I like the new tan and green unit numbers and position patches. But I wish that the shirt came with velcro for the unit numbers and position patch to meet the needs of those in multiple units. Actually, I would like to see the same uniform colors for all programs, with different shoulder loop colors for the programs. That would sure simplify things. I too am a little unsure of the sleeve pocket. And I am unsure about the color change for the pants. Is suspect it it to move away from the olive green which looks very "military". But some military forces around the world do wear a dark "forest" green color uniform. I look forwar to seeing how the pants bottom can be tailored. My main issues with the current switchbacks are: 1. The length is an issue - no way to adjust it. 2. The material is a bad choice. I would like to see a ripstop cotton nylon blend. The current material feels to me like I have nothing on. 3. The pockets are too shallow. The need to be deeper - all of them. and all of the pockets, including the front needs a velcroed flap. 4. The belt that comes with them is not very good. But I do like the olive green color and the zip-off legs. I guess we will have to see what the new uniform looks like and adapt to it. I will probably buy a couple of the current uniforms just so I have them.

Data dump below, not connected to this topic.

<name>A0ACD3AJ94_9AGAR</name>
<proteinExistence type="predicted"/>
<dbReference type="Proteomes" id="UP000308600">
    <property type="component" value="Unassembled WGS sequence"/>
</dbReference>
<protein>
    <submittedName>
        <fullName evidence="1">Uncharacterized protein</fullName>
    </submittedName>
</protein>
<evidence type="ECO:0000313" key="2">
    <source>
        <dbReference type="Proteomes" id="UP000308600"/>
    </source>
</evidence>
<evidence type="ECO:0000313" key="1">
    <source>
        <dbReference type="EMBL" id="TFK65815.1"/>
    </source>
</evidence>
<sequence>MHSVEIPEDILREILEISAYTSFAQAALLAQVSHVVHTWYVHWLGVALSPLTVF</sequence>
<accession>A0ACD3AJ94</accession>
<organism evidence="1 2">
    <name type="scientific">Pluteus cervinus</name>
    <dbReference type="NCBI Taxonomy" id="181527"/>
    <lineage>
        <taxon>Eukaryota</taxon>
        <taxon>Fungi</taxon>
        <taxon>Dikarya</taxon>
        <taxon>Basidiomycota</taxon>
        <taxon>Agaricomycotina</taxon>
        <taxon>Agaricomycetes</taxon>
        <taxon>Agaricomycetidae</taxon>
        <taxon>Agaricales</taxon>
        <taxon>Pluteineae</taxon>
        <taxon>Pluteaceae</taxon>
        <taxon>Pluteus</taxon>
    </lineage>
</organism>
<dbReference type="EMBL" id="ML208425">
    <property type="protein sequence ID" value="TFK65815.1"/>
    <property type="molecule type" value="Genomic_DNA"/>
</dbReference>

10. Owl62

    New Uniform?

    I keep hearing about a new uniform being introduced. I hear a new uniform is supposed to make an appearance in May or June. Anyone out there know anything about a new uniform?